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EconNews Online is South-Western's service to provide summaries of the latest economics news stories. Review the brief summaries and, for stories of interest, select the full summary.
INTERNATIONAL TRADE 
Title  Brief Summary 
Blaming China
Full Summary
As American manufacturers continue to suffer from a slow economy with unemployment high and as fears of further reductions in demand continue, some analysts are blaming China for America's economic woes. More specifically, they are blaming the Chinese system that pegs their currency, the Yuan, to the dollar. This manipulation of the Chinese currency keeps Chinese goods cheap relative to American goods and further depresses American sale.
(Updated October 1, 2003
A Crude Strike
Full Summary
Internal strife in Venezuela, the world's fifth-largest oil exporter, sent oil prices to their highest levels in two months. Economists are optimistic about economic growth for 2003, strikes and political unrest in Venezuela that lead to further oil price hikes may mitigate that optimisms by 2015, saying this proposal would eliminate about $18 billion in tariffs that consumers currently are paying.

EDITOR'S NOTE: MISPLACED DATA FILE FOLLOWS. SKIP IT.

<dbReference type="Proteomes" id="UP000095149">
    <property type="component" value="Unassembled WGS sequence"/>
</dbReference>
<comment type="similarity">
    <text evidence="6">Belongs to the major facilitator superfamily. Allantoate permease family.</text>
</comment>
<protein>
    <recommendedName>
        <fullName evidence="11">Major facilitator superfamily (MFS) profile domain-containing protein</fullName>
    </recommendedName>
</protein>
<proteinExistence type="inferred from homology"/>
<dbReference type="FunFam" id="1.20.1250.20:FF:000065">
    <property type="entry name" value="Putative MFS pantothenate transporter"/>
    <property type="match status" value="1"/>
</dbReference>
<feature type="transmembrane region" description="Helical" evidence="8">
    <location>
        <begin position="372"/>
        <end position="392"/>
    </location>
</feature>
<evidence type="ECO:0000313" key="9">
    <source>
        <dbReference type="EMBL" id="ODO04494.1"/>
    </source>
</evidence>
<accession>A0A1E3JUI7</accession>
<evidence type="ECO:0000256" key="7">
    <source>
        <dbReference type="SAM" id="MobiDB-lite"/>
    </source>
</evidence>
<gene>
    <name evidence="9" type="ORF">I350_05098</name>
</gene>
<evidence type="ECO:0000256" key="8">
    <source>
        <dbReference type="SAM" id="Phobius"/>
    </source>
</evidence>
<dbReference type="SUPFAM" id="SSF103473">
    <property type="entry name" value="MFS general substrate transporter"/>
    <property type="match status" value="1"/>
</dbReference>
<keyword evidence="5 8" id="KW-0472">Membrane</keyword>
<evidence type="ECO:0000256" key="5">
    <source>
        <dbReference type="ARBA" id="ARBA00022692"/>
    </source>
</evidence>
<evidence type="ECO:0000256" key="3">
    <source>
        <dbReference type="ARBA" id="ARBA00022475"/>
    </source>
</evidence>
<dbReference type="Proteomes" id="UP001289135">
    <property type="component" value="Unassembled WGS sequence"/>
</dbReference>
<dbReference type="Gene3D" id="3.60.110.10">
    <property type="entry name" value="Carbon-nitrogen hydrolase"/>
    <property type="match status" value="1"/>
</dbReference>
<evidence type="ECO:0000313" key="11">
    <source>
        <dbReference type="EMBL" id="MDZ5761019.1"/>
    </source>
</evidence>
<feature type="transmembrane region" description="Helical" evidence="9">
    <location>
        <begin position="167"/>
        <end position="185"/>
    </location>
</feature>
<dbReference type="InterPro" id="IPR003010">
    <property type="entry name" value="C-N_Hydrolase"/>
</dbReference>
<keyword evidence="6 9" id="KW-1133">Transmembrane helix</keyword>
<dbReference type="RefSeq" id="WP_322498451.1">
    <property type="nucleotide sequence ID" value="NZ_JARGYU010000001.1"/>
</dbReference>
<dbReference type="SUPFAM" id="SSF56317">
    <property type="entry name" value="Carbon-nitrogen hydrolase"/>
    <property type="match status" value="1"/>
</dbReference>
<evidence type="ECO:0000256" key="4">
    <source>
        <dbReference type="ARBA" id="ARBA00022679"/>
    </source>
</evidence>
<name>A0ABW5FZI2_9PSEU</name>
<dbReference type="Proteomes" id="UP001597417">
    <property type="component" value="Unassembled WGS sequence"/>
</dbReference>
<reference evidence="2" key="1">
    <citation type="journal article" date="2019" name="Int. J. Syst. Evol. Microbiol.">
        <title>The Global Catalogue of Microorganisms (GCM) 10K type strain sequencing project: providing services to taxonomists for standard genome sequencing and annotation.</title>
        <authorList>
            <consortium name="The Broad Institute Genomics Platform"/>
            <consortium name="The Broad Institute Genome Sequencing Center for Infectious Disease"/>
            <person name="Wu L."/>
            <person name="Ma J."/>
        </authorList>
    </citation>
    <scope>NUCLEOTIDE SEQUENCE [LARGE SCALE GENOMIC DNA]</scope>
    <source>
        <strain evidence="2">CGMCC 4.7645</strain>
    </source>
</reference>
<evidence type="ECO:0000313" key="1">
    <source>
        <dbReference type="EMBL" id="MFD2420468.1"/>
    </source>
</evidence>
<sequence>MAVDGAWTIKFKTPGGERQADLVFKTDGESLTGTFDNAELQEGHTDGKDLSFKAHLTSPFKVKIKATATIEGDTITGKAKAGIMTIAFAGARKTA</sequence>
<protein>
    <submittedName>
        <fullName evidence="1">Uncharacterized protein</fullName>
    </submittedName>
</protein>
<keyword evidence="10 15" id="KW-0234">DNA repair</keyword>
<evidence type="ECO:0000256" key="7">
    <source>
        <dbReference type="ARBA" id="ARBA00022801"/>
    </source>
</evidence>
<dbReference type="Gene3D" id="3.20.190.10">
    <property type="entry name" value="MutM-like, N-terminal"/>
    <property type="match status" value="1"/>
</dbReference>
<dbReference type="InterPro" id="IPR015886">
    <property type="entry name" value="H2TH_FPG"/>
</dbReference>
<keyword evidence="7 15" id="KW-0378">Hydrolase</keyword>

(Updated February 5, 2003
A Tariff-ic Proposal
Full Summary
With global trade negotiations due to begin shortly, the Bush Administration has submitted a plan to eliminate all tariffs on industrial and consumer goods by 2015, saying this proposal would eliminate about $18 billion in tariffs that consumers currently are paying.
(Updated January 2, 2003
If it Looks Like Catfish…
Full Summary
Although the Bush Administration claims to be a proponent of free trade, there have been a number of instances where talk and action have diverged. The Administration's actions, critics claim, are winning votes for the upcoming battle over "fast-track" trade legislation.
(Updated June 1, 2002
What Once Was A Tiger
Full Summary
Japan's trade surplus is growing as a result of the falling value of its currency, the yen. U.S. policymakers believe that the weak yen will help Japan recover from recession and a healthy Japanese economy will promote global growth.
(Updated June 1, 2002
Trade Organization More Worldly 
Full Summary
The World Trade Organization has agreed to allow China and Taiwan to join. China will have to reduce its tariffs, eliminate subsidies, allow more foreign investment, and abide by copyright regulations. Increased trade and investment will benefit businesses, workers, and consumers around the world.
(Updated December 1, 2001
Tariffs Topple
Full Summary
The United States signed an historic trade agreement with Vietnam that will slash American tariffs on Vietnamese exports and open the world's largest market to Vietnamese goods.